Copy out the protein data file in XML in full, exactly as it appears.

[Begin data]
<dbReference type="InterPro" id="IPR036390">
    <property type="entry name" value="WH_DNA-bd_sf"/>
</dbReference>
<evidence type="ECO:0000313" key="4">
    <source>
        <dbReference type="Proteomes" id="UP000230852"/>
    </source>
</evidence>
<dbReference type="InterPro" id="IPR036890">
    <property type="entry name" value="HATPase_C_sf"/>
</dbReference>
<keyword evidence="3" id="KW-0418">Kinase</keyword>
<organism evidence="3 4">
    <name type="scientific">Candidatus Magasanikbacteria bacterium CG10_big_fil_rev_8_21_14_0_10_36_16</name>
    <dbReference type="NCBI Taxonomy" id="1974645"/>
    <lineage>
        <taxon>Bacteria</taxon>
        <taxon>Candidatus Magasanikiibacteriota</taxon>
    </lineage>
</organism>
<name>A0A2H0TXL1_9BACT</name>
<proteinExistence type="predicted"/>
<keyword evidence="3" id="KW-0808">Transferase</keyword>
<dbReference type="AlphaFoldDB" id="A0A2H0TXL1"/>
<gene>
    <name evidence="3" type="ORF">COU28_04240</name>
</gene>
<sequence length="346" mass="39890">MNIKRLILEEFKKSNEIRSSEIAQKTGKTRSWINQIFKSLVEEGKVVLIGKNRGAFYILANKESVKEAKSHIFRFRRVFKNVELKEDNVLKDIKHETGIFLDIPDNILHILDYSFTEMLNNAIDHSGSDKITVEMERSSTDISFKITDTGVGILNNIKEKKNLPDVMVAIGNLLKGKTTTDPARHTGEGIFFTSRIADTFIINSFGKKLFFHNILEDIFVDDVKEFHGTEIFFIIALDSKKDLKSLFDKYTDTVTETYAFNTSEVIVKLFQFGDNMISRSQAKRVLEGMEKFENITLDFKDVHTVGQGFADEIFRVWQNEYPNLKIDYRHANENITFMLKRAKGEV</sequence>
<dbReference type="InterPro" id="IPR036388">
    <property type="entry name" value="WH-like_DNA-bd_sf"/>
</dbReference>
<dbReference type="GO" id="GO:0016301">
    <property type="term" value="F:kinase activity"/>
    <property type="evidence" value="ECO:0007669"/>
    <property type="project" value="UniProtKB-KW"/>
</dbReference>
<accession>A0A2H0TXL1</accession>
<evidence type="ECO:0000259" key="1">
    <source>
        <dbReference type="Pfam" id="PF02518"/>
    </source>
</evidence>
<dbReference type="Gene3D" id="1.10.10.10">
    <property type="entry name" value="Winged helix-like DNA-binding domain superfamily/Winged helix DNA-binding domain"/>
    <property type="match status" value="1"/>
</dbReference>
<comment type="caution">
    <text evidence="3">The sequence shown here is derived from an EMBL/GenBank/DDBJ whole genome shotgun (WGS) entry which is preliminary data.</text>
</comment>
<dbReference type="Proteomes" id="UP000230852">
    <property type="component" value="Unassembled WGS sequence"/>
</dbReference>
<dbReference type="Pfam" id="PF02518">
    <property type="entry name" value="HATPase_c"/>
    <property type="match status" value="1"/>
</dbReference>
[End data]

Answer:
<dbReference type="InterPro" id="IPR036390">
    <property type="entry name" value="WH_DNA-bd_sf"/>
</dbReference>
<evidence type="ECO:0000313" key="4">
    <source>
        <dbReference type="Proteomes" id="UP000230852"/>
    </source>
</evidence>
<dbReference type="InterPro" id="IPR036890">
    <property type="entry name" value="HATPase_C_sf"/>
</dbReference>
<keyword evidence="3" id="KW-0418">Kinase</keyword>
<organism evidence="3 4">
    <name type="scientific">Candidatus Magasanikbacteria bacterium CG10_big_fil_rev_8_21_14_0_10_36_16</name>
    <dbReference type="NCBI Taxonomy" id="1974645"/>
    <lineage>
        <taxon>Bacteria</taxon>
        <taxon>Candidatus Magasanikiibacteriota</taxon>
    </lineage>
</organism>
<name>A0A2H0TXL1_9BACT</name>
<proteinExistence type="predicted"/>
<keyword evidence="3" id="KW-0808">Transferase</keyword>
<dbReference type="AlphaFoldDB" id="A0A2H0TXL1"/>
<gene>
    <name evidence="3" type="ORF">COU28_04240</name>
</gene>
<sequence length="346" mass="39890">MNIKRLILEEFKKSNEIRSSEIAQKTGKTRSWINQIFKSLVEEGKVVLIGKNRGAFYILANKESVKEAKSHIFRFRRVFKNVELKEDNVLKDIKHETGIFLDIPDNILHILDYSFTEMLNNAIDHSGSDKITVEMERSSTDISFKITDTGVGILNNIKEKKNLPDVMVAIGNLLKGKTTTDPARHTGEGIFFTSRIADTFIINSFGKKLFFHNILEDIFVDDVKEFHGTEIFFIIALDSKKDLKSLFDKYTDTVTETYAFNTSEVIVKLFQFGDNMISRSQAKRVLEGMEKFENITLDFKDVHTVGQGFADEIFRVWQNEYPNLKIDYRHANENITFMLKRAKGEV</sequence>
<dbReference type="InterPro" id="IPR036388">
    <property type="entry name" value="WH-like_DNA-bd_sf"/>
</dbReference>
<dbReference type="GO" id="GO:0016301">
    <property type="term" value="F:kinase activity"/>
    <property type="evidence" value="ECO:0007669"/>
    <property type="project" value="UniProtKB-KW"/>
</dbReference>
<accession>A0A2H0TXL1</accession>
<evidence type="ECO:0000259" key="1">
    <source>
        <dbReference type="Pfam" id="PF02518"/>
    </source>
</evidence>
<dbReference type="Gene3D" id="1.10.10.10">
    <property type="entry name" value="Winged helix-like DNA-binding domain superfamily/Winged helix DNA-binding domain"/>
    <property type="match status" value="1"/>
</dbReference>
<comment type="caution">
    <text evidence="3">The sequence shown here is derived from an EMBL/GenBank/DDBJ whole genome shotgun (WGS) entry which is preliminary data.</text>
</comment>
<dbReference type="Proteomes" id="UP000230852">
    <property type="component" value="Unassembled WGS sequence"/>
</dbReference>
<dbReference type="Pfam" id="PF02518">
    <property type="entry name" value="HATPase_c"/>
    <property type="match status" value="1"/>
</dbReference>